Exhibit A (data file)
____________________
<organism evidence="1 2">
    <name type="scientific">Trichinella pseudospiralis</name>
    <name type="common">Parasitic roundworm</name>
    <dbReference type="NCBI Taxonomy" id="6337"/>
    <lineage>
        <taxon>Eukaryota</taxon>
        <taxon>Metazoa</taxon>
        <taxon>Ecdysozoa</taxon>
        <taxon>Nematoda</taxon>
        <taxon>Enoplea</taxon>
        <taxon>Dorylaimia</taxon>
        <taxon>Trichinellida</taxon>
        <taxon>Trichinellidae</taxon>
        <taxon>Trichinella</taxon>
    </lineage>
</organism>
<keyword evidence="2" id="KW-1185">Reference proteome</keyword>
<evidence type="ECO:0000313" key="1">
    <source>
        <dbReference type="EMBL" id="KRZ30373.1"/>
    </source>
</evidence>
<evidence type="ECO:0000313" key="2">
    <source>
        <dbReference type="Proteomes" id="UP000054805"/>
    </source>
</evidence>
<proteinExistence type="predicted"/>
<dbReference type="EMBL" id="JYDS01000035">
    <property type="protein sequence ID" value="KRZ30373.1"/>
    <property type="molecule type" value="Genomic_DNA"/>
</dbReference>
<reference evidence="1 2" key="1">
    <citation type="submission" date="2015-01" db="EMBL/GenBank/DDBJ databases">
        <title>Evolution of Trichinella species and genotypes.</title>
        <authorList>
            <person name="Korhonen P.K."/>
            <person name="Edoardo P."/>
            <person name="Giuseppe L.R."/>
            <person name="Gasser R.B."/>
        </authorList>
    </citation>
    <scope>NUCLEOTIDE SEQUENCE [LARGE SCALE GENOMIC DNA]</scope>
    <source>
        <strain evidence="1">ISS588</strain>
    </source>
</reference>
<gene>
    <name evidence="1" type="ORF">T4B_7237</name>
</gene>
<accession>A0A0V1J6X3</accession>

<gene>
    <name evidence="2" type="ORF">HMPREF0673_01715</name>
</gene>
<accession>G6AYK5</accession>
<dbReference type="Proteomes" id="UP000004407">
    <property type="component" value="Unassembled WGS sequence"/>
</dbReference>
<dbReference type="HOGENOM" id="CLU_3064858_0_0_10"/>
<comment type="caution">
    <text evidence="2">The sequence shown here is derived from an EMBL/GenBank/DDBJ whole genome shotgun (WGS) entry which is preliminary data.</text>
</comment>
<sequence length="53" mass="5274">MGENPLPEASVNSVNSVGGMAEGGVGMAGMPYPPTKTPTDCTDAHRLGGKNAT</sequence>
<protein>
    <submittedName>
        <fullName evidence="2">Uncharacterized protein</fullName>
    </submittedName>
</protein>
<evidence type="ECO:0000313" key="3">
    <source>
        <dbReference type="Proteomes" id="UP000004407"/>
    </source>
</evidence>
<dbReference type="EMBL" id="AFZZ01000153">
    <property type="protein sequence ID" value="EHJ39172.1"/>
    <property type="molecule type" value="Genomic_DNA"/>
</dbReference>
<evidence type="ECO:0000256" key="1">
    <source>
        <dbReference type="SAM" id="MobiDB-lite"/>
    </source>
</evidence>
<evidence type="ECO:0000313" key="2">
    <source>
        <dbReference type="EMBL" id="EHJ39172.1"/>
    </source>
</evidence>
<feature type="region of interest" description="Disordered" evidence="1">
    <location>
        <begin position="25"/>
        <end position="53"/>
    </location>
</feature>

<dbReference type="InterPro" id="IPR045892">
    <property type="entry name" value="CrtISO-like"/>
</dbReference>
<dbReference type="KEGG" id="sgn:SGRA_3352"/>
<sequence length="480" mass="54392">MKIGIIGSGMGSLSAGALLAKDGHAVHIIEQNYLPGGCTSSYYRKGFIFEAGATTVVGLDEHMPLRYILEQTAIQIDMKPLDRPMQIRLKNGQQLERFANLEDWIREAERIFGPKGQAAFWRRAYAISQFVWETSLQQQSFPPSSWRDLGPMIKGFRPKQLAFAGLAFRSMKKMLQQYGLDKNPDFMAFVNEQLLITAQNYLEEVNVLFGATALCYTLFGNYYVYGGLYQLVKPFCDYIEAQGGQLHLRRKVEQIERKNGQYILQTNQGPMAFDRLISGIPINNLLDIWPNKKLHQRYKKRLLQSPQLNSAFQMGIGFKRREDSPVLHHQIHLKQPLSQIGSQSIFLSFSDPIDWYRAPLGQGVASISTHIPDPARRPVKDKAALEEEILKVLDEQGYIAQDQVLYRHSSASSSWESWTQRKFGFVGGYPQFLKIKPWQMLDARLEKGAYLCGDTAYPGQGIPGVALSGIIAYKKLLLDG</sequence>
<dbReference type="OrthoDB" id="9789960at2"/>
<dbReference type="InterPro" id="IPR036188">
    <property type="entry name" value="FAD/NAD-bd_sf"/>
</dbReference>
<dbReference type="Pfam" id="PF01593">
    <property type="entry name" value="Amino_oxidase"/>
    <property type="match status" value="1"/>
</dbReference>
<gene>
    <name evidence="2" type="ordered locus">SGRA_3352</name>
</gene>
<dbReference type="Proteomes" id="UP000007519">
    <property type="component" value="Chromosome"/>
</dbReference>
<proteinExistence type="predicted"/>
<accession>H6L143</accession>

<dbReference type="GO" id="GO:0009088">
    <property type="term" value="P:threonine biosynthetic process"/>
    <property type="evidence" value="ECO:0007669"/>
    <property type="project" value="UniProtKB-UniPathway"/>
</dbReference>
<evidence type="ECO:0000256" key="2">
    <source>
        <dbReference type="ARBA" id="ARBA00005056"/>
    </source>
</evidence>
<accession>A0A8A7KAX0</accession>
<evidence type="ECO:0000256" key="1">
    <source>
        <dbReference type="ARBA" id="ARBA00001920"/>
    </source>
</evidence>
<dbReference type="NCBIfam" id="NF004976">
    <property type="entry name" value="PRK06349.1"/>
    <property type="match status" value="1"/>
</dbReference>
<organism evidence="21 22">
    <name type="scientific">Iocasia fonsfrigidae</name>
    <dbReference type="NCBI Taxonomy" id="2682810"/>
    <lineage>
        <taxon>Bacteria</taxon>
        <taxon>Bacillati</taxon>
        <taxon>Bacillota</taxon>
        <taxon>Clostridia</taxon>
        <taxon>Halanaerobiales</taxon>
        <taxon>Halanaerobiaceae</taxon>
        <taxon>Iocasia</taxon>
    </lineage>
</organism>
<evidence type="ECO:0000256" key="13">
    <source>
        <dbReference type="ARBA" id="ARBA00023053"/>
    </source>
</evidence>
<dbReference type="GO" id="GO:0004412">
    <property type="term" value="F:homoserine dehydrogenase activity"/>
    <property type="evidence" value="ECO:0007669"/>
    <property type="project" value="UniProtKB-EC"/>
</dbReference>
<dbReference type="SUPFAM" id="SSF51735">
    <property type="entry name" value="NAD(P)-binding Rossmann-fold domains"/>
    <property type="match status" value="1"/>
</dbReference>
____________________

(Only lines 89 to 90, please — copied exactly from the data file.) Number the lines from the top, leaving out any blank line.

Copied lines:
    <location>
        <begin position="25"/>